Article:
Prosky sees AHI’s role in the industry as an “aggregator” of valuable properties, which together make for a portfolio that should be worth more than the sum of its parts. The end goal is to hold the properties for several years, hopefully building more value, then sell or list the whole REIT.

“We don’t buy with the intent of flipping the property soon,” says Prosky. “We could sell it piecemeal, but that’s not what we’re trying to do. We want to build the portfolio so that the bigger it is, the higher premium we get.”

A perfect AHI seniors housing acquisition is institutional quality with an operator that can generate a strong cash flow to rent coverage ratio — usually 1.25 or better for assisted living and 1.5 or better for skilled nursing. Ideally, AHI buys four to five properties at once, then leases them to an existing operational partner.

“We work the same as the big REITs, but on a smaller scale,” says Prosky.

The company focuses mostly on assisted living and skilled nursing, preferring to stay on the clinical side of seniors housing. The small amount of independent living that AHI manages (approximately 4,000 units) is mostly within continuing care retirement communities, which span the continuum of care. 

Prosky notes that, while independent living is becoming more clinical, offering more services previously associated with assisted living, it’s still not a senior living product type the company plans to invest in heavily. “I never say never, but independent living is not something we focus on.”

The portfolio of Griffin-American Healthcare REIT III is currently made up of 35 percent assisted living/memory care properties, 35 percent skilled nursing assets, 22 percent medical office buildings, 5 percent hospitals and 3 percent loans.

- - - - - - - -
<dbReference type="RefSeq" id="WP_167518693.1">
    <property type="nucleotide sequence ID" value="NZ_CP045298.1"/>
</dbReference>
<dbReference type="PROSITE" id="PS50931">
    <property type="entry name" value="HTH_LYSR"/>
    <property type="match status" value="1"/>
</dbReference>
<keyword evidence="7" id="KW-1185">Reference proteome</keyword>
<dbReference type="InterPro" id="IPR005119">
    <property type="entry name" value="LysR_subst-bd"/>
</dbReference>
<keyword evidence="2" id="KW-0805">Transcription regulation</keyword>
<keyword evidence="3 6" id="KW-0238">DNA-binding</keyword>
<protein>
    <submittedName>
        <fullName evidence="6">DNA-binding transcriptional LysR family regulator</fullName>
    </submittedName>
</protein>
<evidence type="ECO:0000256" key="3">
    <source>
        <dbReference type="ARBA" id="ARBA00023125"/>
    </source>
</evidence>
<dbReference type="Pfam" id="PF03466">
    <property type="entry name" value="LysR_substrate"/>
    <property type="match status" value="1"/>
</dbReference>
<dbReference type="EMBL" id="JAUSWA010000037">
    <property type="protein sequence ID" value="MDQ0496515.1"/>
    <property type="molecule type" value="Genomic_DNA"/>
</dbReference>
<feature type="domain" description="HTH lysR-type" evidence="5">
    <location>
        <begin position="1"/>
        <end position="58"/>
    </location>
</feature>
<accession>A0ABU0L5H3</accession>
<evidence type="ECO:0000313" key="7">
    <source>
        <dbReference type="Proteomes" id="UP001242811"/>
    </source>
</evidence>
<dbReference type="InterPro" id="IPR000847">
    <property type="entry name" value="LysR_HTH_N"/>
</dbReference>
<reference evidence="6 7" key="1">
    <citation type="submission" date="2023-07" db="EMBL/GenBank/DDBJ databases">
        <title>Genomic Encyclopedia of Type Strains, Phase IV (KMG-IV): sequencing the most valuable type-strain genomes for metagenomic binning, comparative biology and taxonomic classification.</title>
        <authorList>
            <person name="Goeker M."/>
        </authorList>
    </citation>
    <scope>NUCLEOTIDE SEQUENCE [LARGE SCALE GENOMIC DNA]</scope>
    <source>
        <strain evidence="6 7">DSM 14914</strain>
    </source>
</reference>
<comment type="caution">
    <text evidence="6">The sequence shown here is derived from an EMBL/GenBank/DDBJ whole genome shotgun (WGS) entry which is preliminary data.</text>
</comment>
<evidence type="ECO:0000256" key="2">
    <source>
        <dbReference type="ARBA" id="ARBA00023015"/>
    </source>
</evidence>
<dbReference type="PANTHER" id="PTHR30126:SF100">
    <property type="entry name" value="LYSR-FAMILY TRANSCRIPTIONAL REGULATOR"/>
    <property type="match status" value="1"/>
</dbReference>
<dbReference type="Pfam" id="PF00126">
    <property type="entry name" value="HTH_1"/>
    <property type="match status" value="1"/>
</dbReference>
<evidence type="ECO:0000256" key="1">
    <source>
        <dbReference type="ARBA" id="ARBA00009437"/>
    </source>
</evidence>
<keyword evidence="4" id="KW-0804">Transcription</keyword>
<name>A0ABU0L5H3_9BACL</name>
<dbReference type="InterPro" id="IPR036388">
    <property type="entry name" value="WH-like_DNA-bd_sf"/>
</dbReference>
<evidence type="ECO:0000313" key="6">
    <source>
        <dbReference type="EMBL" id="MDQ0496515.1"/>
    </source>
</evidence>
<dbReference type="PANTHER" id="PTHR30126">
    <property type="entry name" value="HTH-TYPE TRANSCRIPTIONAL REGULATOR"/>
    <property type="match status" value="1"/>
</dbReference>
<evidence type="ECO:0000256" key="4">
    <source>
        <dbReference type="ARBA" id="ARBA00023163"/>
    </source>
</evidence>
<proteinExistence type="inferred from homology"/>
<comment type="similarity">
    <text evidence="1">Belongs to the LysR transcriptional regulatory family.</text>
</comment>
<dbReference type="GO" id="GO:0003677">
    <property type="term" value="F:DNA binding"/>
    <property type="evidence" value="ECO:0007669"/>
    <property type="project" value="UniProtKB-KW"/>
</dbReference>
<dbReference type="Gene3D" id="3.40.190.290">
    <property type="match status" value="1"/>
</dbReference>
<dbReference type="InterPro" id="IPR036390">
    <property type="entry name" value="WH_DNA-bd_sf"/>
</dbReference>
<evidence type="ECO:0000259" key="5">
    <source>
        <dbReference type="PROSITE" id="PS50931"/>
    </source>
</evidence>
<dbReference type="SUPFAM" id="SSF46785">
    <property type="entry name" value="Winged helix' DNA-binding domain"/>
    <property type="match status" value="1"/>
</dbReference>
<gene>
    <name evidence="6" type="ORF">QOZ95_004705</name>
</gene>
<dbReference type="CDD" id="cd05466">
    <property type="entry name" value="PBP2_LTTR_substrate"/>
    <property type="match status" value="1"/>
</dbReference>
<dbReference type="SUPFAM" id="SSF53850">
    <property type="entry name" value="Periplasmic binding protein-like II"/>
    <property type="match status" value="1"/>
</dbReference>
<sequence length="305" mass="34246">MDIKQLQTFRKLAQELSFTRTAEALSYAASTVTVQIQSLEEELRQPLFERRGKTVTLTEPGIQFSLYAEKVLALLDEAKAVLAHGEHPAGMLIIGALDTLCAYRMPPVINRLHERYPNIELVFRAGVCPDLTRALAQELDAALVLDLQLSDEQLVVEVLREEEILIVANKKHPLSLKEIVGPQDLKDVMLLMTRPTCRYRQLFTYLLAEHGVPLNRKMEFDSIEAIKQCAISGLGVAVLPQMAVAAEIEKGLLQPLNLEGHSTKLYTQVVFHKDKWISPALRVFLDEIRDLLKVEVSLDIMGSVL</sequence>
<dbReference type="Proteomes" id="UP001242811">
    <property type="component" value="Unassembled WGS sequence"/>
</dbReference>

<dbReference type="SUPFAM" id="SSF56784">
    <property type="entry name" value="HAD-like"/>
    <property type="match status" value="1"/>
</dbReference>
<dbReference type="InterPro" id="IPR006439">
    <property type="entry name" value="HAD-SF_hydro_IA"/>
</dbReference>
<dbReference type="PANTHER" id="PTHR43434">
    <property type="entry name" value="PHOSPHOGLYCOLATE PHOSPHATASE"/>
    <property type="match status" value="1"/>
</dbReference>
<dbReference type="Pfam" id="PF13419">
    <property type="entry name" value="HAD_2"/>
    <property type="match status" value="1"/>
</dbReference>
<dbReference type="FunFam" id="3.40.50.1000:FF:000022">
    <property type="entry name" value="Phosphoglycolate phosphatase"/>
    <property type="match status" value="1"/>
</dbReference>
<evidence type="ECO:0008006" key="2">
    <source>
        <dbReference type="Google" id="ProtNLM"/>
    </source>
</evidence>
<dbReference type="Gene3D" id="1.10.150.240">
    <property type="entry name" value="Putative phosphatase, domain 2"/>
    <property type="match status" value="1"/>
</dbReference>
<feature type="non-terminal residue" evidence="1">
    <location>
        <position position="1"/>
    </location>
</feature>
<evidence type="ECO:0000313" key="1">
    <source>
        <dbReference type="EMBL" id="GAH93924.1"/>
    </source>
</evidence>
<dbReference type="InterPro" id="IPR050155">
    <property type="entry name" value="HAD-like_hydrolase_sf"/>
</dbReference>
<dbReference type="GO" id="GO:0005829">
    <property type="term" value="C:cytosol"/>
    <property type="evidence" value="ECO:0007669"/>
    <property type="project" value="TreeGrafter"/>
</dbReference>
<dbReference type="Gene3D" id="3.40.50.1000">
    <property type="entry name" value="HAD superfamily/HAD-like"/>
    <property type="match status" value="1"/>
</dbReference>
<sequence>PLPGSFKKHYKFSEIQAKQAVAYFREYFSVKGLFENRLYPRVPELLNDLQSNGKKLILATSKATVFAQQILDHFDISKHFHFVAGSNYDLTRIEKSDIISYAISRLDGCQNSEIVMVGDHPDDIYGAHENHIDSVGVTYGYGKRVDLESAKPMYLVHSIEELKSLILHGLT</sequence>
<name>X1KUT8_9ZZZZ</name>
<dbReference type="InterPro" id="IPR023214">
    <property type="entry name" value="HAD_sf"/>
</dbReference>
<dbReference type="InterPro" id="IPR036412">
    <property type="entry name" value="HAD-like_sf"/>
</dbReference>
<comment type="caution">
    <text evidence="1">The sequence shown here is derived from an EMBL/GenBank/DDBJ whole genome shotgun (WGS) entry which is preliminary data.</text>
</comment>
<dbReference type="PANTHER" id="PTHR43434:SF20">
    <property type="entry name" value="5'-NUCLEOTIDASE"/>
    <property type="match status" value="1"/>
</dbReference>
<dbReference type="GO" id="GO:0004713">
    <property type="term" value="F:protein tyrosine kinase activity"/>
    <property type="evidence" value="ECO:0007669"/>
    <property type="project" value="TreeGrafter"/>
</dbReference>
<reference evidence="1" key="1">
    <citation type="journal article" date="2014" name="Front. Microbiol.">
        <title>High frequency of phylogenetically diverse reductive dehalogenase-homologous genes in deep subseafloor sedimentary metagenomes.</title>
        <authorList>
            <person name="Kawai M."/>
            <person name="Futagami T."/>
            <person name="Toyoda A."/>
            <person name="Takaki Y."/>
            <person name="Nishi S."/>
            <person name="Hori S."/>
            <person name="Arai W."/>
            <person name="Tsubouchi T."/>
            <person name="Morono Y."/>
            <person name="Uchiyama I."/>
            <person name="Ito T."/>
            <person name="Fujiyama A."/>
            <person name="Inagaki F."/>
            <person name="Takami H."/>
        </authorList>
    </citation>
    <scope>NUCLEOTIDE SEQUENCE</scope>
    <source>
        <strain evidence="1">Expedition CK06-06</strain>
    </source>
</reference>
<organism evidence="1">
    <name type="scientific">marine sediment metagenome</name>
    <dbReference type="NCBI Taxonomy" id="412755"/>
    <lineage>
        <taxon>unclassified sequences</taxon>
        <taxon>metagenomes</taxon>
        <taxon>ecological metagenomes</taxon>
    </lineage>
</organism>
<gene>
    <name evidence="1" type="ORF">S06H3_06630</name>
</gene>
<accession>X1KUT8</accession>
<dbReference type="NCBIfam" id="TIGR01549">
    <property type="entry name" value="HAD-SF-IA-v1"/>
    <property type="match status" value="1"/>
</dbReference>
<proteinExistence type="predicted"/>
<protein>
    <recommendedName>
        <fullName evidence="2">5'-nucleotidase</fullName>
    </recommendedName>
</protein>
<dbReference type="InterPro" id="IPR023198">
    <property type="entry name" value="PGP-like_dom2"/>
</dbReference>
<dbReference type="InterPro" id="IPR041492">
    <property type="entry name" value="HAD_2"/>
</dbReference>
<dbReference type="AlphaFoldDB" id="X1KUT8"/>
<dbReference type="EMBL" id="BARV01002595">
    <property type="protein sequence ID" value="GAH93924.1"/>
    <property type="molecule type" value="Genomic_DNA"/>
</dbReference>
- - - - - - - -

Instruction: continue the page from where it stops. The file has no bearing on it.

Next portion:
The REITs typically start out heavy on medical office because those properties are easier to execute as one-off transactions, which works better when fundraising is still in its infancy. Once the fundraising hits its peak, AHI begins to go after larger seniors housing portfolios.

“Our acquisition volume is directly related to the available capital,” says Prosky, pointing out that last year AHI was in a lull on the acquisitions front due to some timing issues in the life cycle of the non-traded REITs. “We’ve done as much as $1.8 billion in a year, but last year was lower as a result of those timing issues.”

Leases within the portfolio are split between triple-net (where the operator pays a set fee) and RIDEA (where the owner and operator share in the profits). The company prefers triple-net leases, but several years ago RIDEA structures were all that was available. “That’s where the market was,” says Prosky.

“Our goal has been to be more triple-net than RIDEA. The fact is, though, if we wanted to buy good-quality assisted living with attractive cap rates, we had no choice.”

Although non-traded REITs have gotten some bad press in recent years — particularly due to scandals and government actions surrounding AR Capital’s investment practices — Prosky is a big believer in the sector.

Digesting a blockbuster

AHI sometimes makes headline-grabbing purchases — like in 2015, when the company acquired Trilogy Health Services for $1.1 billion. The acquisition was the previously mentioned 70/30 joint venture between Griffin-American Healthcare REIT III and Colony Northstar.